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Chapter VI: The Essence cannot be proved by the Definition of the thing itself or by that of its oppositeEdit

Division supplies no common attribute by means of which the various attributes may be bound together, so as to produce one predication instead of several.

Is it possible to demonstrate the real essence of a subject when one has assumed hypothetically that the essential nature of that subject is one of the properties which constitute its formal cause, and that only those particular qualities, all being peculiar to the subject, are so included? (That is the meaning of the essence of a subject).

Has one not however really used the same term, the notion of formal cause, twice over? for one must effect the proof by means of the middle term which ought itself to be proved. Further, just as in a syllogism there is no assumption as to the nature of inference, for the premises on which the syllogism is based always bear the relation of whole or of part to each other, so the essential form of syllogism ought not to be included in the syllogism, but to remain outside the particular premises.

One should meet an objector who questions whether an inference is syllogistic or not, by saying, ‘that at least is the process which we meant by syllogism,’ and to one who asserts that we have not the essential form of syllogism, we should answer with a denial, saying that this was what we meant by the essential form of syllogism. Thus some conclusion may be arrived at without any definition of its essence or of its essential form being given.

Neither can a definition be proved by means of a hypothesis, as illustrated by the following example. Assuming that Evil consists in the quality of ‘the manifold,’ and, in the case of subjects which have an opposite, the opposite of evil, is the opposite of manifold; it might be inferred that good, as being the opposite of evil will possess the quality which is the opposite of manifold, and the essence of good will be proved to be the same as the essence of indivisible. Here too, however, the proof is effected by assuming the essential form of the subject and then proving it, and this assumption is made for the express purpose of effecting the proof. It may be objected that the same term is not really used both in the definition of evil and in the proof, and that there is difference. This may be admitted; for in demonstrations also it is assumed that one thing is predicable of another; but it is not, as in this case, the thing itself which has to be proved, nor yet that which has the same definition or is convertible with it.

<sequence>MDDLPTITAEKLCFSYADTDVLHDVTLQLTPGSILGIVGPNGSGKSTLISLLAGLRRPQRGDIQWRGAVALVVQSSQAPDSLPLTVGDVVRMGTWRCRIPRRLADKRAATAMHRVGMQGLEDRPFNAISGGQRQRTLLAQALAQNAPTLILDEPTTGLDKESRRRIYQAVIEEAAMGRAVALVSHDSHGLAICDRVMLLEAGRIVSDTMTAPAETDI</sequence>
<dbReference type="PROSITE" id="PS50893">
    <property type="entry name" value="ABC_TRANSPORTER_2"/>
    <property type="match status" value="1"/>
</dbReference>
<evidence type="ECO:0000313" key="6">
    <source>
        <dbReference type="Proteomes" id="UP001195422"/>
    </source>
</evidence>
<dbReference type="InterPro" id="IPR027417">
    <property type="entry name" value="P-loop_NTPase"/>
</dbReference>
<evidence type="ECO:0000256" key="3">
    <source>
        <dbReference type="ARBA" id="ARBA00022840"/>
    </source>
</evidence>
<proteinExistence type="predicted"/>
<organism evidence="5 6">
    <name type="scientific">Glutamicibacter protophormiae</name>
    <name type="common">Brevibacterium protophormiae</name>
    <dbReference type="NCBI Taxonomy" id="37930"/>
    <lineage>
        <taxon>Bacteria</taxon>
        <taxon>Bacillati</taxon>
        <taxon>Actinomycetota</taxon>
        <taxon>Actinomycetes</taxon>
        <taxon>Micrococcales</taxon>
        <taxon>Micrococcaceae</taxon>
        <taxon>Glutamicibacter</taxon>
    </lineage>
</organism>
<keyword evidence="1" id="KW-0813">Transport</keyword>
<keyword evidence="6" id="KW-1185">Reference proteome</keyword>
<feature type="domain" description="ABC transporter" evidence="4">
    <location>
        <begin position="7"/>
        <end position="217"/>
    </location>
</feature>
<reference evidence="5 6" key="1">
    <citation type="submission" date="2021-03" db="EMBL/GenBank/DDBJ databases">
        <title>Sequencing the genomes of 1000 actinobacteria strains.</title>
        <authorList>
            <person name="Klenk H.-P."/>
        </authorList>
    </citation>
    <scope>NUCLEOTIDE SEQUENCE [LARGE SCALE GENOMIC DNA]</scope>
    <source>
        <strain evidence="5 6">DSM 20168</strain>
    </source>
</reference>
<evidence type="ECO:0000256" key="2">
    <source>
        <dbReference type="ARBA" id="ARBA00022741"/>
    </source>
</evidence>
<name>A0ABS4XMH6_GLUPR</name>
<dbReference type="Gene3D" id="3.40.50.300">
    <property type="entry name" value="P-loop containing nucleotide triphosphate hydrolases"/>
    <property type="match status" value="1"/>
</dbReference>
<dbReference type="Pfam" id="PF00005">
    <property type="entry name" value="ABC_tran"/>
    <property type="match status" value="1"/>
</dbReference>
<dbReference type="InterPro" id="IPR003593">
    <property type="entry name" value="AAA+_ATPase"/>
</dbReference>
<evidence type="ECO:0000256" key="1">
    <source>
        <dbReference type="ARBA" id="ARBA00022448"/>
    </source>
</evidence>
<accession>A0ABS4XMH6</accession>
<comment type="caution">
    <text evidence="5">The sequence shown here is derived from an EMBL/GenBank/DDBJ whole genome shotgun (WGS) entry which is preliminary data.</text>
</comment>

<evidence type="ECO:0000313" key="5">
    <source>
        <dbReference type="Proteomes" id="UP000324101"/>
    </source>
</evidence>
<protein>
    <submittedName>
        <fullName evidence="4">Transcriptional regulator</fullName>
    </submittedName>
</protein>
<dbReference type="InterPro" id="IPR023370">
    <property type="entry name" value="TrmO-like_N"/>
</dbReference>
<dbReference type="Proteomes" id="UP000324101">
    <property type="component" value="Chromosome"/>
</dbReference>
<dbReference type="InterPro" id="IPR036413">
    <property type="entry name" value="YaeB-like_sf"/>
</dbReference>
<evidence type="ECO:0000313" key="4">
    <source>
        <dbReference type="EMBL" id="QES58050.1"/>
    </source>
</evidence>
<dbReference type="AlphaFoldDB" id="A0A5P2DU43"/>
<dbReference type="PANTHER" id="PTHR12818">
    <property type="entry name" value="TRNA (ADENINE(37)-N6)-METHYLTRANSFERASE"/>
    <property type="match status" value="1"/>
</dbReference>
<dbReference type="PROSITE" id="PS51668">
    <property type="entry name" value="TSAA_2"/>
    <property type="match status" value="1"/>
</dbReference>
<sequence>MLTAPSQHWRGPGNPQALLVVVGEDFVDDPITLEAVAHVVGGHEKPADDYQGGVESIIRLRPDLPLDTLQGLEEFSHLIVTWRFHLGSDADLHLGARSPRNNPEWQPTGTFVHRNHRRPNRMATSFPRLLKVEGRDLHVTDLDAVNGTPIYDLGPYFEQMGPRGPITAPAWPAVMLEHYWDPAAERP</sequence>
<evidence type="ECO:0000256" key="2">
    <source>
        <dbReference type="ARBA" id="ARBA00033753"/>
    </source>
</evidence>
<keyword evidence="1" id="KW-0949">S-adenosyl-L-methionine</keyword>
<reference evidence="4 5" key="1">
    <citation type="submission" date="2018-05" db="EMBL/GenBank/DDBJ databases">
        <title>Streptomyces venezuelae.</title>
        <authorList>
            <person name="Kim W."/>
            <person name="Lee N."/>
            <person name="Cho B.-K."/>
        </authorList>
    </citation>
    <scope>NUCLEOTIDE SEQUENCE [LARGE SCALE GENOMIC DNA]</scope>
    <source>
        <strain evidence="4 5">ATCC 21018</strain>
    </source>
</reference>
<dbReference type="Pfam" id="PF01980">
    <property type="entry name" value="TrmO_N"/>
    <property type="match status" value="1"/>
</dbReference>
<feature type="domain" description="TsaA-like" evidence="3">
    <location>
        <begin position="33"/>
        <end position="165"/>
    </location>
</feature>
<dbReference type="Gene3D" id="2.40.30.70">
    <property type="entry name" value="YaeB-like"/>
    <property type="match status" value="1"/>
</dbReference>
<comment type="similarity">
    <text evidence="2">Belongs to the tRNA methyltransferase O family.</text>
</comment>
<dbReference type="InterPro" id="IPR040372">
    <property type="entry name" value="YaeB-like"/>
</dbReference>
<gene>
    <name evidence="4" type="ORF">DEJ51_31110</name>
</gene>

The following difficulty applies both to a proof proceeding by division and to a syllogism based on definition. Why are the predicates of a definition not taken separately, as, in the sentence above ‘man is a biped animal,’ why should one not say ‘an animal’ and ‘biped’? The assumptions underlying the definition in no way demand that the attributes predicated should form a single expression; they might be stated separately, as one might call man both ‘musical’ and ‘capable of writing,’ not a ‘musical writer.’